Another area that creates deficiencies in a company's training documentation is when corrective actions are taken as a result of a product problem that may have resulted in a documentation change to a procedure or instruction. All changes that could affect the quality of the product should, by necessity, have as part of the change, a requirement that retraining of all employees involved in that process must be conducted. This training, or retaining, must be documented.

Additionally, another common deficiency that is noted on the FDA 483 or an FDA Warning Letter is when a company has a non-conforming product that was traced to an employee problem, the corrective action required retraining, but the retraining session was not documented.

And yet another common problem is that the retraining effort was not evaluated as part of the corrective action to determine if it was an effective means of eliminating the problem. You have to remember to "close the loop" and to not leave an auditor access to additional inquiries on how things were controlled.

A new area that you have to be aware of is the training of the employees who are responsible for the installation of medical devices. This is an area that is often overlooked. The GMPs require that installation of medical devices be part of the device master record and that it should be fully documented. Though companies train these installation personnel, they seem to forget to document that the training took place.

Do employees have to be trained in the full cGMPs? While the answer is "No," it is still a smart idea to provide employees with the understanding of the GMP requirements: what the GMPs stand for and that non-compliance to the GMPs could result in regulatory and legal problems. But, unless the employee is in middle or upper management or part of the quality assurance department, a full GMP training program would not serve any purpose. The part of the GMP that pertains to the employee's responsibility should be made part of the employee training requirements.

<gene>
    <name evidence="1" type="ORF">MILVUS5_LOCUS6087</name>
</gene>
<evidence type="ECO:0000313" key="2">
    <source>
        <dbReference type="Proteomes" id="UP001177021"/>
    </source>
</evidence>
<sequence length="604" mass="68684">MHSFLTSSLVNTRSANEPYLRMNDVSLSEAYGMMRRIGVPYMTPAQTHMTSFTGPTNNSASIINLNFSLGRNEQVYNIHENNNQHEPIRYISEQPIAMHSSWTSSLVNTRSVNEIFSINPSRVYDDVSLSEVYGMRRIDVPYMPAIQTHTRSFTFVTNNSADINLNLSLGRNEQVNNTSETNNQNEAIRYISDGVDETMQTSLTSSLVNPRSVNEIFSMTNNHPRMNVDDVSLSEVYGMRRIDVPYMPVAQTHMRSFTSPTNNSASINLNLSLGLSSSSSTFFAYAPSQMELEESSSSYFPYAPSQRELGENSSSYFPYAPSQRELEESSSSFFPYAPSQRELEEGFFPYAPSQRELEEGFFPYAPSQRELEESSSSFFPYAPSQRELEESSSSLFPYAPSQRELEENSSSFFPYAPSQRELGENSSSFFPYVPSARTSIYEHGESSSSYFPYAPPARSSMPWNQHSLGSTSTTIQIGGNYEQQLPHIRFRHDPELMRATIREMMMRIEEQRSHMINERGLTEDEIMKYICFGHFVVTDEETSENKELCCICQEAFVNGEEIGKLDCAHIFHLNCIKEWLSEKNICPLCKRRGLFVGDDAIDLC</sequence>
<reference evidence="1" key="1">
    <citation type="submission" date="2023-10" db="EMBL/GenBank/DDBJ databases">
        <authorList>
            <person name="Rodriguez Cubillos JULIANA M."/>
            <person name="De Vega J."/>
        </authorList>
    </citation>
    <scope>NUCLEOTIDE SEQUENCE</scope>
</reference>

So it pays to remember that for both the FDA GMPs and the ISO standards, training is an integral part of compliance. The training is not the critical part, it is the monitoring of the training to make sure that the training was effective that takes precedence. Once you have been able to set up an effective monitoring system, you must not forget that documentation is the only way to prove that the training has been conducted and that it was effective.

It is unfortunate, but FDA will only accept the written word as the truth.

Alan P. Schwartz is senior partner of mdi Consultants, Inc., a management consulting firm that helps medical product manufacturers meet FDA requirements. Since 1978, mdi has provided such services as 510(k) submissions, GMP compliance, FDA strategic planning, ISO assistance, as well as market evaluations and strategic partnering. With more than 28 years in the device industry, Schwartz has authored many articles and been a guest speaker both nationally and internationally. He can be reached at or through his website at Or visit the company's storefront on Medical Design Online.